Buying a Home in the Bay Area Is Still More Affordable Than Renting
On average, buying is 13 percent cheaper than renting a comparable home in the San Francisco metropolitan area, according to the latest Rent Vs. Buy Report from real estate listings syndicator Trulia. In the Oakland metro area, the savings total 24 percent. (The San Francisco metro area includes Marin, San Francisco and San Mateo counties; the Oakland metro area includes Alameda and Contra Costa counties.)
Rising home prices and mortgage rates have narrowed the gap between buying and renting over the past year, but sky-high rental prices still give the edge to homebuyers. A year ago, buying was 19 percent cheaper in San Francisco and 40 percent cheaper in Oakland.
Nationwide, buying a home is 38 percent cheaper than renting, according to the survey of 100 U.S. cities, conducted in December and January.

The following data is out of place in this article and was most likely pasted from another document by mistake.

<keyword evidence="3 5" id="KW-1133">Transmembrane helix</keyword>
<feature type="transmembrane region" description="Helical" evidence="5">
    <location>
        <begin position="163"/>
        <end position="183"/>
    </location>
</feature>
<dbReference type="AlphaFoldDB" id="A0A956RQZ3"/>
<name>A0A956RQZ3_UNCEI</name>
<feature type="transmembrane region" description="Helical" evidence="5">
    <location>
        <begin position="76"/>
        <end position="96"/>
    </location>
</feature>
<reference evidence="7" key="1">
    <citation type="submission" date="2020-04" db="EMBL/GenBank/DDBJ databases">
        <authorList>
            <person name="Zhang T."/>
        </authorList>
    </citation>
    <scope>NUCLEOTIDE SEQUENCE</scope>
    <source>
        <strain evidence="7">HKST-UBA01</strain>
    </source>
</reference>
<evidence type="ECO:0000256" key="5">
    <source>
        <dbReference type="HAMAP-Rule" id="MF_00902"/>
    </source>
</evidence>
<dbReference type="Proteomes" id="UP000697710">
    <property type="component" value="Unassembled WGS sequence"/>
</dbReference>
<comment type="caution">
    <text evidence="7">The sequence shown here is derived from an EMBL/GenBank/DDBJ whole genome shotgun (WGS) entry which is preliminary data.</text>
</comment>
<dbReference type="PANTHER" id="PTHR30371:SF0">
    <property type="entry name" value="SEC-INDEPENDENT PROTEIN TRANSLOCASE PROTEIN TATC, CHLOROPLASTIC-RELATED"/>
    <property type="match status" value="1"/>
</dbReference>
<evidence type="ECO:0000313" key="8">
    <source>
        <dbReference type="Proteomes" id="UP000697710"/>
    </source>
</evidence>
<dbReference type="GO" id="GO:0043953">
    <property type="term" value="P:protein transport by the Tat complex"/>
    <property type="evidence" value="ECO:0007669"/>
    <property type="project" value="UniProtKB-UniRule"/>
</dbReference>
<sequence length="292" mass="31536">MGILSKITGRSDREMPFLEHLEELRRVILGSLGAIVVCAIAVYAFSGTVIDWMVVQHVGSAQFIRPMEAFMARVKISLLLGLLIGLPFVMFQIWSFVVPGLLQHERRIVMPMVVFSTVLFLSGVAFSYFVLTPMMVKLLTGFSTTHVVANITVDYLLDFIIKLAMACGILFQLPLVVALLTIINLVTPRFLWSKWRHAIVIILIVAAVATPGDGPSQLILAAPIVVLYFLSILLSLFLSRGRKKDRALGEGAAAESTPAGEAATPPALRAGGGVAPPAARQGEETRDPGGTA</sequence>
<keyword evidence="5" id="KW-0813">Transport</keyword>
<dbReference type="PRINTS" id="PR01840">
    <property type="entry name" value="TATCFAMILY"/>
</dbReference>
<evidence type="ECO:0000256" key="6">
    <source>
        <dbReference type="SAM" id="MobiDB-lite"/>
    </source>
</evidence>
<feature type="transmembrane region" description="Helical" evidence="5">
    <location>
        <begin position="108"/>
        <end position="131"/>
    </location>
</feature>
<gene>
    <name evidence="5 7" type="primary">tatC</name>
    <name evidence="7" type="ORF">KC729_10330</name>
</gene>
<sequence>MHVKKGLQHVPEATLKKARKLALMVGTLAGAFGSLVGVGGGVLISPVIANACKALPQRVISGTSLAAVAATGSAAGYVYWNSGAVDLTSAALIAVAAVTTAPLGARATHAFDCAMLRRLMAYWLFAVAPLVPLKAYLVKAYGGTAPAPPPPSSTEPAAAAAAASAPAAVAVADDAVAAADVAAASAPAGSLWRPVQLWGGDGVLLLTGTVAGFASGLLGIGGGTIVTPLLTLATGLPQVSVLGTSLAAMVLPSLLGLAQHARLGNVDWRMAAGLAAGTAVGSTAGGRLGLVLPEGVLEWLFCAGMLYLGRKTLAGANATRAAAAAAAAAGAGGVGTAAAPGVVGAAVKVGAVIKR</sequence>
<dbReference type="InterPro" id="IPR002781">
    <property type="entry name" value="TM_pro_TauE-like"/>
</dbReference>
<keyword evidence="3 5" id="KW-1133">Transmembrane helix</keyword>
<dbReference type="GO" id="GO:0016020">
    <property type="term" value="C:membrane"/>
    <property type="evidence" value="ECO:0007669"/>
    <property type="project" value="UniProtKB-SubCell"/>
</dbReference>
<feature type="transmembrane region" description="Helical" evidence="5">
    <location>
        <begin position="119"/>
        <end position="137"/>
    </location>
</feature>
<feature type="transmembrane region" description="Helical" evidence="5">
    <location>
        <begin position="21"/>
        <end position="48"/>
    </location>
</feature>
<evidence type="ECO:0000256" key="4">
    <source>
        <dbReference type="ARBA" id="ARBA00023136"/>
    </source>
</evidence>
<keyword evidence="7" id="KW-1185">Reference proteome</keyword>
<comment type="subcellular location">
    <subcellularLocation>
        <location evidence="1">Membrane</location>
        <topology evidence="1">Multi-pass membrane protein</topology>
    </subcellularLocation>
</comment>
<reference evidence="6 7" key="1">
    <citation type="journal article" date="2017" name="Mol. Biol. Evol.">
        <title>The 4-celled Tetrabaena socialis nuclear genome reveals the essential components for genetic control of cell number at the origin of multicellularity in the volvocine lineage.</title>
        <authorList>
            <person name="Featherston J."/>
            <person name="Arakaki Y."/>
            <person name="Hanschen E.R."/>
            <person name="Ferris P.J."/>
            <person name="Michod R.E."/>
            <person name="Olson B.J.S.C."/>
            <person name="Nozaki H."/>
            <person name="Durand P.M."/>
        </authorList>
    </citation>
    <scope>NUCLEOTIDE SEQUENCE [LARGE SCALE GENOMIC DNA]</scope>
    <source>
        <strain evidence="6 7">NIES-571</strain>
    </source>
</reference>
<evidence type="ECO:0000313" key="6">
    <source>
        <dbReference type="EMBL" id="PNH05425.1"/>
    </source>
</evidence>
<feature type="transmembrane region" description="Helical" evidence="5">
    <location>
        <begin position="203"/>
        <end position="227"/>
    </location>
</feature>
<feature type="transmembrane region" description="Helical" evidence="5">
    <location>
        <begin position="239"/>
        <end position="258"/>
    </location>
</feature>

Trulia based its calculations on obtaining a 30-year, fixed-rate mortgage with a 4.5 percent interest rate; itemizing deductions at the 25 percent federal tax bracket; and staying in the home at least seven years.
Will renting become cheaper than buying soon? According to Trulia’s methodology, buying will edge renting by only 2 percent in San Francisco and 15 percent in Oakland when mortgage rates reach 5.5 percent. Currently, 30-year, fixed-rate mortgages average 4.37 percent, according to Freddie Mac.
Of course, comparing mortgage rates and rents is just one part of a potential homebuyer’s decision. Several months ago, a survey by the California Association of Realtors found that nearly 75 percent of renters rated homeownership “important.” Among renters who said they hope to own a home, 44 percent said they were renting only out of financial necessity.
Renters mentioned a lack of building equity, the inability to make changes to their living environments, and unpredictable rate increases as the top three things they dislike about renting.
Another report found that owning a home can make families healthier, happier, and more financially secure.
The survey of Canadian families living in houses built by nonprofit Habitat for Humanity found that 89 percent said their lives had improved since they moved into their homes, and 86 percent said their happiness had increased since buying.
(Image: Flickr/Instituto Inovacao)